Ten Things She Can Do For Herself; or, Alternatives to Killing the Children
By age twelve, I had read everything printed in the house at least twice, including all the ad copy on the cereal boxes. I was desperate for new material. Sneaking into my mother’s room one afternoon, I found a book on my mother’s shelf called How to Talk So Kids Will Listen and Listen So Kids Will Talk, by Adele Faber and Elaine Mazlish. Fascinating. I was already working with children in my mom’s daycare center, babysitting, and wrangling two younger brothers, so the book with its cartoon format interested me immediately on a practical level. But I was also a tween, and liked the feeling that I was getting an insider’s spy view of my mother’s parenting. I read it in a day.
When I was older, my mom recounted the following story about what led her to teach parent-child communication classes as part of her practice. As a naughty two-year old, I was scampering away as my mom pursued me with a raised hand to deliver the spanking I’d rightfully earned with my wrongdoings. I turned to her and said, “You can’t do that–it’s MY body!” And my mother, raised on the firm and loving corporeal punishment of my grandfather’s generation, thought twice. She began retraining herself to respond differently as a parent. Later, she recounted to me that she kept a list culled from How to Talk posted on the inside of her kitchen cupboard door, to help her recast her language.
“Don’t you remember–you’d be fighting with your brother and I’d say, Hold on a minute! and disappear? Then I’d go check my list to figure out what I was going to do next.”
I don’t remember this. But I do remember hotly retorting one day, to some reasonable statement of hers: “You can’t use that technique on me! You just got it from that book!!”
Now I keep my own list, posted in plain view on my kitchen door, layered over calendars and newsletters and snack ideas. On the good days, I remember to check in with my list before a hot moment with my kids gets hotter.
Cool off. Apologize. Make amends. State your own feelings and expectations. Let others know how they can make amends.
Talk to your partner about how to share the work. Do the work that’s most important to you. Consider: ensuring that each partner has different kinds of breaks (daytime, evening, and weekend), and a chance to do different kinds of work. Make sure both people feel the split is equitable. When your plates are full, see #6. Kids can help with laundry, setting and clearing the table, dishes, cleanup, caring for each other, and more.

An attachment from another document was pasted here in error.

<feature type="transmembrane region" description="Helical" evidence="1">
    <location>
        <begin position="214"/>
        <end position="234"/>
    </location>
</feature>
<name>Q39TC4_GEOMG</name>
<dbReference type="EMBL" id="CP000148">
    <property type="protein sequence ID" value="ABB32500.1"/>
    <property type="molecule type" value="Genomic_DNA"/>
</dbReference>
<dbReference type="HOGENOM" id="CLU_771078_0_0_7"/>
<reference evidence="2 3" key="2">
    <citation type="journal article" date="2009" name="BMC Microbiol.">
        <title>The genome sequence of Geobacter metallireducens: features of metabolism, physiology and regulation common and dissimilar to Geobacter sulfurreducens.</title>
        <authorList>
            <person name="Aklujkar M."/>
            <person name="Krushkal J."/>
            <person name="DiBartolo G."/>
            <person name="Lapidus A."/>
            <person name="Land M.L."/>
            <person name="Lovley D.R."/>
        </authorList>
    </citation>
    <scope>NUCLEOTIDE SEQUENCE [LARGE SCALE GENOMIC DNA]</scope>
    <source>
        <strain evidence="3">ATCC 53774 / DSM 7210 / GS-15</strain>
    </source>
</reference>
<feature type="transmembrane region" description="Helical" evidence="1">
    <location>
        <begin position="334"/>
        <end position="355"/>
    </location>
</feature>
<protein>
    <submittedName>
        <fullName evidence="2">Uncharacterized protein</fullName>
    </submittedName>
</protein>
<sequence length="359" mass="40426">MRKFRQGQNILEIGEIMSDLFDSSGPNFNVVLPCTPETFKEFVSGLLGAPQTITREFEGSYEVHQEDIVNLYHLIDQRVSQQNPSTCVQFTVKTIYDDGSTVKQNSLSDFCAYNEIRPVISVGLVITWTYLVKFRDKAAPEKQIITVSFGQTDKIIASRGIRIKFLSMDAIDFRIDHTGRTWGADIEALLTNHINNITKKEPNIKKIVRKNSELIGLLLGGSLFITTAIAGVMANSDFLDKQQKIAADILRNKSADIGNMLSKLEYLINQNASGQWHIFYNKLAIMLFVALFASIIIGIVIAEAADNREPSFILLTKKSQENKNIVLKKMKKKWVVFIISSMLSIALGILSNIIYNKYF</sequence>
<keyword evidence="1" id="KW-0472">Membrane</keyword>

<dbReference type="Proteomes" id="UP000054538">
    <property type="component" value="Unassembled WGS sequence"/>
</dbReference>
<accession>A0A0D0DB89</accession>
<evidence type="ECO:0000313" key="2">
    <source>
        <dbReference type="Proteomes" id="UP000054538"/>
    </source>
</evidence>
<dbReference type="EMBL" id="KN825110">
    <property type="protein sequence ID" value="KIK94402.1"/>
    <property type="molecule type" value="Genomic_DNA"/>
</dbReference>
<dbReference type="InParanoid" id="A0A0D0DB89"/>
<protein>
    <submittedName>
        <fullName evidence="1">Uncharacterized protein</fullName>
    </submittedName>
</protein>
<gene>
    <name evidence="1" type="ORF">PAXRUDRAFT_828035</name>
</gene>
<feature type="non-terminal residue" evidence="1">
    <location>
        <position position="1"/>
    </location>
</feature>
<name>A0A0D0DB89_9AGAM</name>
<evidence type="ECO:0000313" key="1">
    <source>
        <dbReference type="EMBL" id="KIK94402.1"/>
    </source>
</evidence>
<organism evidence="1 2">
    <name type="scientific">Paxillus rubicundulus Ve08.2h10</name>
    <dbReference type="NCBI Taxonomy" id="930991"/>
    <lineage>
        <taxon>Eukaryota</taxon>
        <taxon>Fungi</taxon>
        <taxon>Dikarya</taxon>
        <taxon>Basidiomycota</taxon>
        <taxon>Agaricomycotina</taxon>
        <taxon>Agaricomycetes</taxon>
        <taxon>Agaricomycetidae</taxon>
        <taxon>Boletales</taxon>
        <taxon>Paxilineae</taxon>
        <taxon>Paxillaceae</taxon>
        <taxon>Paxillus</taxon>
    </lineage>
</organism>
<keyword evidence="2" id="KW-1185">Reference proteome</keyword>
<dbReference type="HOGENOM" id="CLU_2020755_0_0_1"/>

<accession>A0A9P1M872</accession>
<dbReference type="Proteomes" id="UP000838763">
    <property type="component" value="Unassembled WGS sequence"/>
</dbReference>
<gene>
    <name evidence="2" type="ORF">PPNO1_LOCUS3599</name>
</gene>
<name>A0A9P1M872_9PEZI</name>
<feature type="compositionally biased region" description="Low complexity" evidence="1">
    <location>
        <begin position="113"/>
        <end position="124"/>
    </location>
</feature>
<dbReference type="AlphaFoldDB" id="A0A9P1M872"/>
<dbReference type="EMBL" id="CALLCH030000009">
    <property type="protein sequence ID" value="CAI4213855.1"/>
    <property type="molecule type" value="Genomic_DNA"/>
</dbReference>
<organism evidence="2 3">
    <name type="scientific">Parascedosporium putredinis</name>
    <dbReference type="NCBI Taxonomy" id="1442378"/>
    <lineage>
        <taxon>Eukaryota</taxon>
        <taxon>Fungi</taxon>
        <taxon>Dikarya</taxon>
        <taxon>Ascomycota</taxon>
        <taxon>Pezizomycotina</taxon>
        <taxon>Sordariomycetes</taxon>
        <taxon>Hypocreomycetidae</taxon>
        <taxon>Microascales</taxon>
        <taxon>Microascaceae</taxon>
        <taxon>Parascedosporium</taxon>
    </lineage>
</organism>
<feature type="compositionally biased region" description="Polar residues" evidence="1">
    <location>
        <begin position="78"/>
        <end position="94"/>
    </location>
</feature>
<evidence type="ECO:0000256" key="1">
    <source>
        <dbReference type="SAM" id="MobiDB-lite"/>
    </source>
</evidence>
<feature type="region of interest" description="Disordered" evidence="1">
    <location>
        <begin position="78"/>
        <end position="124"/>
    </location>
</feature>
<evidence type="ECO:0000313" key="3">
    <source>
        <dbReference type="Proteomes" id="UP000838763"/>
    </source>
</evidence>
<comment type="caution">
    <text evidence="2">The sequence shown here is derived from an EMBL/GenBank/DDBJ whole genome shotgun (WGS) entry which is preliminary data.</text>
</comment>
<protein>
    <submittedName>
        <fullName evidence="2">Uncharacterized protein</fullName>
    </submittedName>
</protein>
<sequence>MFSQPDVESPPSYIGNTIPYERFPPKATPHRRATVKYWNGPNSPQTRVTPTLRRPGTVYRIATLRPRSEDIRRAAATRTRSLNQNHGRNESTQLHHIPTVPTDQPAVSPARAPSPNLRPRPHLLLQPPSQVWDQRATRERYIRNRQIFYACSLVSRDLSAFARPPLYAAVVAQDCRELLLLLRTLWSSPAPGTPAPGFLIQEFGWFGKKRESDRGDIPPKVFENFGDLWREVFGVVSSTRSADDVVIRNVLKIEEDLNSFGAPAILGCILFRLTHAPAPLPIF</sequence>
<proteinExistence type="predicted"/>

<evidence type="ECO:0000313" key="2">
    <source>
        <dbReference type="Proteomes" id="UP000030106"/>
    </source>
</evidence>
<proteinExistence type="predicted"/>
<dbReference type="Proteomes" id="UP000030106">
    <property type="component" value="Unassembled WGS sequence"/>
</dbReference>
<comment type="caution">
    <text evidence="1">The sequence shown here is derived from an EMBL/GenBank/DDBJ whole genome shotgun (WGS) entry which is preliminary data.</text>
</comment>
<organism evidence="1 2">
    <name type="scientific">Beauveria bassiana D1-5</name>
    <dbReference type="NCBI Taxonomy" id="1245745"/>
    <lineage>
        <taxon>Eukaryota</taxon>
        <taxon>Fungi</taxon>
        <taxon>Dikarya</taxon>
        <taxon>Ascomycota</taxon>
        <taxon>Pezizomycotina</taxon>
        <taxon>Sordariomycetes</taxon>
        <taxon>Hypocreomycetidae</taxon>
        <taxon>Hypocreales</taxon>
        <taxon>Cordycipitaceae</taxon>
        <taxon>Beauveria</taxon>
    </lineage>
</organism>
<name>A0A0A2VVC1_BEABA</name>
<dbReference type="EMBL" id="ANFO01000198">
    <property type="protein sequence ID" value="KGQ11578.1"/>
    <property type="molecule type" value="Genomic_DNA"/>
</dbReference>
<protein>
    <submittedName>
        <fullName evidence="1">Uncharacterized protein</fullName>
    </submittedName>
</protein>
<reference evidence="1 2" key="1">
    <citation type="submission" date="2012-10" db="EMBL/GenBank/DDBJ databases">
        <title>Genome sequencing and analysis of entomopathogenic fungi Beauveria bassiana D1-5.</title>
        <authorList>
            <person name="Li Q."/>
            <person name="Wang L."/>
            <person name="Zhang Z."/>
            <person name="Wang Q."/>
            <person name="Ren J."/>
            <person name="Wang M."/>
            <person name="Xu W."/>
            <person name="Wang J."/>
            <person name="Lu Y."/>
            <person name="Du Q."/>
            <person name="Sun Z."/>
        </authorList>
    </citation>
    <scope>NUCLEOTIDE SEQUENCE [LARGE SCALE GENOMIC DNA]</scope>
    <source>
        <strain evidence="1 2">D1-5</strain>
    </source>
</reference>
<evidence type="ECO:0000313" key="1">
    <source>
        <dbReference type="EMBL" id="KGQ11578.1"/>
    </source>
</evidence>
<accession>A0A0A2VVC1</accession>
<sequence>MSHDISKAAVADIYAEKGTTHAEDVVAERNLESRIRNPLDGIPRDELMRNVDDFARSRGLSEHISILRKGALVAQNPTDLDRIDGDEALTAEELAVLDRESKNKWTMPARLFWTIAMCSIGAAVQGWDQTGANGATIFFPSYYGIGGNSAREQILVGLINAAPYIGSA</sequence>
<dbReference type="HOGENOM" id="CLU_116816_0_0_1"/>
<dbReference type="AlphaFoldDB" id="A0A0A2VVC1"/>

3. Get help!
Babysitters, in-laws, babysitting coops or swaps, moms’ clubs, day care, housecleaners, take-out dinners, therapy…whatever you need and can afford, it’s worth it! On a budget, choose help that gives the most value, and get creative.
Call a friend, send an email, go to a playgroup, schedule a date night, go on an adventure with your kids, or just sit and play.
5. Let it all go
Leave a tub of soapy dishes in the sink for the night. Pile clean laundry into separate baskets and let people dig for what they need. Clear a walking path on the floor and leave the rest.
Use that babysitting time to get out of the house. Do your own thing. Go to a bookstore after the kids are in bed. Go for a walk. Plan a weekend getaway with a friend.
Let yourself laugh at the way their faces get all screwed up when they cry. Let yourself laugh at the absurd expectations of your partner. Read a funny book. Watch a funny movie. Tell stories about how ridiculous life with young kids can be.
9. Do some magic
Go outside. Sing a song. Blow bubbles into the bedroom to signal the end of a time out. Light a candle. Hold a grounding rock together. Spin around in circles. Cast a spell. Transform the moment.
10. Cultivate your garden
Create the life you want for yourself. Design the garden. Choose the seeds. Water them daily. Make your life what you want it to be.